4. First: You mean like how Democrat victories in the House and Senate cleaned up Congress and ended the culture of corruption? Second: It’s interesting that you ask ‘how many wars do you want to start with nations that have not attacked us?’ in response to a piece that talks so much about World War 2. Third: War with Iran doesn’t necessarily entail a general ground invasion or a war of conquest. I don’t know that anyone really ‘wants’ a war with them in the first place, but sometimes you have to do what you have to do. Don’t forget 9/11/41.

  5. The best way to beat Iran is to build Iraq and Afghanistan into real states with hope. Provide a positive light in that region where the ideology of revenge and religion can be countered by ideology of raising your kids, and seeking a better life. Iran is not a very stable country and if prodded indirectly, you’ll get a lot of bang for your buck.

  6. MO, First, Neo conservative does not mean republican. Their roots were based in the socialist movement of the 1930s and 1940s. The fact that I will not follow a neo conservative does not mean I am a democrat. In regards to the democrats in congress, republicans have no one to blame but themselves for giving away congress. They strayed from their principles. Second, the piece was entitled the case for bombing Iran and the presumed purpose of the piece is to move public opinion towards that direction. That is why I expressed frustration with attacking another nation that has not attacked us. Third, if war in Iran doesn’t entail a ground invasion, what then does it entail? Are we just going to bomb a few nuclear sites? Will this cause the great mass of Iranian people to overthrow their leaders and usher in Jeffersonian democracy? How will the Iranians respond? Will agents infiltrate the US and perform domestic terrorism? Will the Shiites attack our forces in Iraq? Will oil rise to $300/barrel and wreck our economy?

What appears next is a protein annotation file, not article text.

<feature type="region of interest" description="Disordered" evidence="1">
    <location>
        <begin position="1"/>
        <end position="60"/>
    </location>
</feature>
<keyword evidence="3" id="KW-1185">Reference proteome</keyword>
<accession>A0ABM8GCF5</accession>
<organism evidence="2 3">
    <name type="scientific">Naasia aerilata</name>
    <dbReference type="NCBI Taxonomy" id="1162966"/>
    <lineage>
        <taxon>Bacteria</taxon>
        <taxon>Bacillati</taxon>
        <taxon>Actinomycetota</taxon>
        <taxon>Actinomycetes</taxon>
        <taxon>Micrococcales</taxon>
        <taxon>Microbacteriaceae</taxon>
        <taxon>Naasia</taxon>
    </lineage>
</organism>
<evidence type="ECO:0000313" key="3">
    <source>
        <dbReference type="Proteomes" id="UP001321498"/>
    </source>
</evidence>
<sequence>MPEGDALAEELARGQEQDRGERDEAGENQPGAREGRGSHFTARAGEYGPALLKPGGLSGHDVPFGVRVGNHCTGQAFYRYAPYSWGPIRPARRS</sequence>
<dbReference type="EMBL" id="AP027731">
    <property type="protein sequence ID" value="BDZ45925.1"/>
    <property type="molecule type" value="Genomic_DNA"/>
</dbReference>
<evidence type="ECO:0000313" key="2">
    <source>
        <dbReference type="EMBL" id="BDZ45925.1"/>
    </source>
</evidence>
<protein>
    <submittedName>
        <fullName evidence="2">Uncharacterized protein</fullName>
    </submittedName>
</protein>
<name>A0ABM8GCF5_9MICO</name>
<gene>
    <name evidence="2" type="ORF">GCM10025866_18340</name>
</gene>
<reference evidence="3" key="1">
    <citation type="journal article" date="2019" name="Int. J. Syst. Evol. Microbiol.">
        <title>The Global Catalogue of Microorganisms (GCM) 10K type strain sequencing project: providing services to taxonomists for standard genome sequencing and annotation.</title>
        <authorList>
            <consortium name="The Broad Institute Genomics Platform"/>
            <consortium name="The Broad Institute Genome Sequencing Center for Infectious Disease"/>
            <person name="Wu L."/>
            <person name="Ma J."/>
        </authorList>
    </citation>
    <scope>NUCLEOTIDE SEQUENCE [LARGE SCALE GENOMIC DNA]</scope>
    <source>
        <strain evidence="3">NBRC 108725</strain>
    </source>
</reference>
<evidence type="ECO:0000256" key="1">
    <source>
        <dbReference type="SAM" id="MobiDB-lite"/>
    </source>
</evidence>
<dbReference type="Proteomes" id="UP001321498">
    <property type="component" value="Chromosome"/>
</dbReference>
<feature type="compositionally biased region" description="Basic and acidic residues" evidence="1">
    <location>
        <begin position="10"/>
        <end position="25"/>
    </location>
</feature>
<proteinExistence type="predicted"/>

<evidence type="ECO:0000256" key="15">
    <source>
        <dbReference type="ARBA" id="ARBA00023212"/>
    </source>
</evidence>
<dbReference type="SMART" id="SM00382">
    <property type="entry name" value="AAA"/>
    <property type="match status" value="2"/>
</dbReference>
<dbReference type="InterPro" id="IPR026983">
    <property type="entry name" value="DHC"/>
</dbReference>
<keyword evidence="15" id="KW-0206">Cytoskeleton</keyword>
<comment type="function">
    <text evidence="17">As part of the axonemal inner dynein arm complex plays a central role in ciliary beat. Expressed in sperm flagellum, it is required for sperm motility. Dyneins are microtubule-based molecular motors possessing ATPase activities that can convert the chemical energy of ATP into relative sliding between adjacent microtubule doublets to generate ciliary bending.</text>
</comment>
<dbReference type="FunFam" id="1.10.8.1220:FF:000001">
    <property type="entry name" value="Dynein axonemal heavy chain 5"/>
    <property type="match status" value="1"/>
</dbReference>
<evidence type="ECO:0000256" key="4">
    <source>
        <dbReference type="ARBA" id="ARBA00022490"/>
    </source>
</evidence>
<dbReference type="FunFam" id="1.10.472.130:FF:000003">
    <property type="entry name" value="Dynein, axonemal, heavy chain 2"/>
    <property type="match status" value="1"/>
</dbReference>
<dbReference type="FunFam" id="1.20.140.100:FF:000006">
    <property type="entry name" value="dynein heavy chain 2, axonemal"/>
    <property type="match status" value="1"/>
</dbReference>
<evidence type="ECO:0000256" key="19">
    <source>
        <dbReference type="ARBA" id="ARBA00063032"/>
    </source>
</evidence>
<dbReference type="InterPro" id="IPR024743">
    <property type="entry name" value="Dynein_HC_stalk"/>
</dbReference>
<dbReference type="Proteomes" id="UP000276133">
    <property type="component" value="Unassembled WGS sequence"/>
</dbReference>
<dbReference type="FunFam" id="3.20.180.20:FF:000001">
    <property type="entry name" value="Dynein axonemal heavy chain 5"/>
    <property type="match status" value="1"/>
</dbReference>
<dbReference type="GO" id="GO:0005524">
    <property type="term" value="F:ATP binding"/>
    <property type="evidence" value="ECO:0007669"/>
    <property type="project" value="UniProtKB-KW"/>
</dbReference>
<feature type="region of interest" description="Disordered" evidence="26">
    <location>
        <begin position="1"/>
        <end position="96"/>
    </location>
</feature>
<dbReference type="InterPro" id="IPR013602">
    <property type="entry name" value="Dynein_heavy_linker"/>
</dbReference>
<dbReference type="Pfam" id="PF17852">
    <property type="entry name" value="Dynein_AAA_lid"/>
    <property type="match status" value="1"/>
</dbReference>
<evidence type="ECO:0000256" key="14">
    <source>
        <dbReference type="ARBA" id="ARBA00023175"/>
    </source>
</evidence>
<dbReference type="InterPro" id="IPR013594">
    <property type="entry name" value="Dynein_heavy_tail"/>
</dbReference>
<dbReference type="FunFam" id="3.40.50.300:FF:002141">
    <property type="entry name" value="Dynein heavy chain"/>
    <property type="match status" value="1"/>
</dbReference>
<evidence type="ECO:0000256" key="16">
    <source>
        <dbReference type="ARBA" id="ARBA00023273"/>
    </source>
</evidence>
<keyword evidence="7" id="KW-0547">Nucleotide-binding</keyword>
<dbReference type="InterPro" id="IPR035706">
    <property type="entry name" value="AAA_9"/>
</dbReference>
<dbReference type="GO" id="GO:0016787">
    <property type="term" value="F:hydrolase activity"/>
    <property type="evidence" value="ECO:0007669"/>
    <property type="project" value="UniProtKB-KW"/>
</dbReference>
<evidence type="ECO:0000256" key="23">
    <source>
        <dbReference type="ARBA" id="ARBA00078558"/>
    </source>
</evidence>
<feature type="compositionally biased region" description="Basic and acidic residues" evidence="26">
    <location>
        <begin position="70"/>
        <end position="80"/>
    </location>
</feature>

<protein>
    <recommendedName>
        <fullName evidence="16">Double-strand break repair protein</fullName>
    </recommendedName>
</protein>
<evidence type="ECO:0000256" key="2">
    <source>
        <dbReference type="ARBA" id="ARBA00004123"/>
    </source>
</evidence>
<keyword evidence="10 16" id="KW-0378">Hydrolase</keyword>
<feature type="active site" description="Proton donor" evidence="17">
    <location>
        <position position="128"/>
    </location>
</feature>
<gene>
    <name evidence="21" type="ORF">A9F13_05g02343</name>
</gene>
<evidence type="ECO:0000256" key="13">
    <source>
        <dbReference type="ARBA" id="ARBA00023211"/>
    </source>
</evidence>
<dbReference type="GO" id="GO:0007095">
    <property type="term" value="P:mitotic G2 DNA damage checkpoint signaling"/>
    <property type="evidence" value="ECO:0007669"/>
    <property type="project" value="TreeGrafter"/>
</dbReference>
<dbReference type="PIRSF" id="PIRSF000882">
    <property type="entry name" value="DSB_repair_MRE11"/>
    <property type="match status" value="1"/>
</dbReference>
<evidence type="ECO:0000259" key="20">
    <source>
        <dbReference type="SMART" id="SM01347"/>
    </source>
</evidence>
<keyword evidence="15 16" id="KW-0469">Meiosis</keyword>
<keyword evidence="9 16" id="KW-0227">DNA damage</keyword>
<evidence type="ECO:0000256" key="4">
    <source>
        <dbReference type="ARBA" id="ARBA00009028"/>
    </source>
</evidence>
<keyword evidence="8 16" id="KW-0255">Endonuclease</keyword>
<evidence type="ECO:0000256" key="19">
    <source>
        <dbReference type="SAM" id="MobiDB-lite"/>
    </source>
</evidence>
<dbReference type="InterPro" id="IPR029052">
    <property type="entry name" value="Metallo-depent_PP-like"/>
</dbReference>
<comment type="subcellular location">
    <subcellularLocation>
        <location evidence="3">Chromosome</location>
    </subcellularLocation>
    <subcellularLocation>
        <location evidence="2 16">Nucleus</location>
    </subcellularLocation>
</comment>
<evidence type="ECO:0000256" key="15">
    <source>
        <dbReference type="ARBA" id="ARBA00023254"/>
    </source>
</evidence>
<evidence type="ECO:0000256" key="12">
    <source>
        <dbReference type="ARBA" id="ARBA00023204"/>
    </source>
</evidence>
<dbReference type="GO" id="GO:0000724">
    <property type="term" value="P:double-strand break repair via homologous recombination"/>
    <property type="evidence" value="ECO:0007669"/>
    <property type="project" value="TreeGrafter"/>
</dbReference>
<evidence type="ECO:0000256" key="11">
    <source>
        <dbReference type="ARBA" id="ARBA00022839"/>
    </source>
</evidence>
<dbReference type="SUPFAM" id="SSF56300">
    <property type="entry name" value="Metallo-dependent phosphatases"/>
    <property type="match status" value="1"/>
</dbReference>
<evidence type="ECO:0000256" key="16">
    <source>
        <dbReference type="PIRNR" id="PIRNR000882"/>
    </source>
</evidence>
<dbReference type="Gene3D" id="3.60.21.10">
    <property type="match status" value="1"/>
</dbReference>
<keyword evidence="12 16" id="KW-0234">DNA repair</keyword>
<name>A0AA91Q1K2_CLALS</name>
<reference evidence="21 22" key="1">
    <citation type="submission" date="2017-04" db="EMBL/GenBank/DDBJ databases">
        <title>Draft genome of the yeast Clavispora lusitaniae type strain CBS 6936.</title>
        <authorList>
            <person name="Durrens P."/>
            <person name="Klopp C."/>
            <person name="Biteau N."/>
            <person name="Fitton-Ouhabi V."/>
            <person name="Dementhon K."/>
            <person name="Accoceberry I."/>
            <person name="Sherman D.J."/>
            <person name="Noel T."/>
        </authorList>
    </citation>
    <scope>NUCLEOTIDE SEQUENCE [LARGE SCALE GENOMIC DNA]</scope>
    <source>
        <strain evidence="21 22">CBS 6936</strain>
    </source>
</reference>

7. I’m not sure that I’ve heard anyone anywhere ever say that the reason we’d attack Iran had anything to do with setting up a democracy. Everything I’ve ever heard entailed precision strikes for the specific purpose of derailing their nuclear program. I could be wrong and some folks could be saying some different things. But I haven’t heard it and I don’t think the article is talking about that.

  8. …country that has not attacked us.’ Iran? Buh? This is the country that, as far as I know, invented the concept of suicide bombing. They’ve attacked the U.S. repeatedly. They’re clever – they don’t do it directly. I guess they’re clever enough to have fooled at least one person. And hey – don’t like neo-cons? Too bad. That’s probably what I am. I used to be a ‘liberal’ – in fact in many ways I still am – but then I realized how much propaganda I was being fed. Now I want politicians to act based on how the world is, not how they wish it were. Just because I’d LIKE to avoid war with Iran doesn’t mean that it’s actually beneficial in the long run. I honestly don’t know, but to assume that it is without thinking critically about the consequences is crazy. Then again the whole anti-Iraq BDS thing has made a lot of people crazy. They no longer thing logically any more – if they ever did.

  9. MO, I made the statement about democracy because that is the general plan in the middle east. Regime change and the spread of democracy will make the world a safer place. Or so it goes. How are we going to accomplish our objectives in Iran. Do we invade and perform a regime change? Do we bomb and hope that the people rise up and overthrow their government?

  10. Nicholas, a couple of points in response to your post. A liberal is not the opposite of a neo con. A better description of me is a paleo con like Pat Buchanan. I sure hope you don’t consider Pat Buchanan, Tom Tancredo and Ron Paul liberals. I would be more comfortable with The American Conservative versus the Weekly Standard. As for the Iranians, I don’t think we have been attacked by the them. If anything the Iranians have a beef against us for helping to overthrow their government in the 1950s and bringing the Shah to power. They also are probably still upset by the downing of one of their airliners by the USS Vincennes in 1989. I don’t recall the Iranians doing anything similar to us.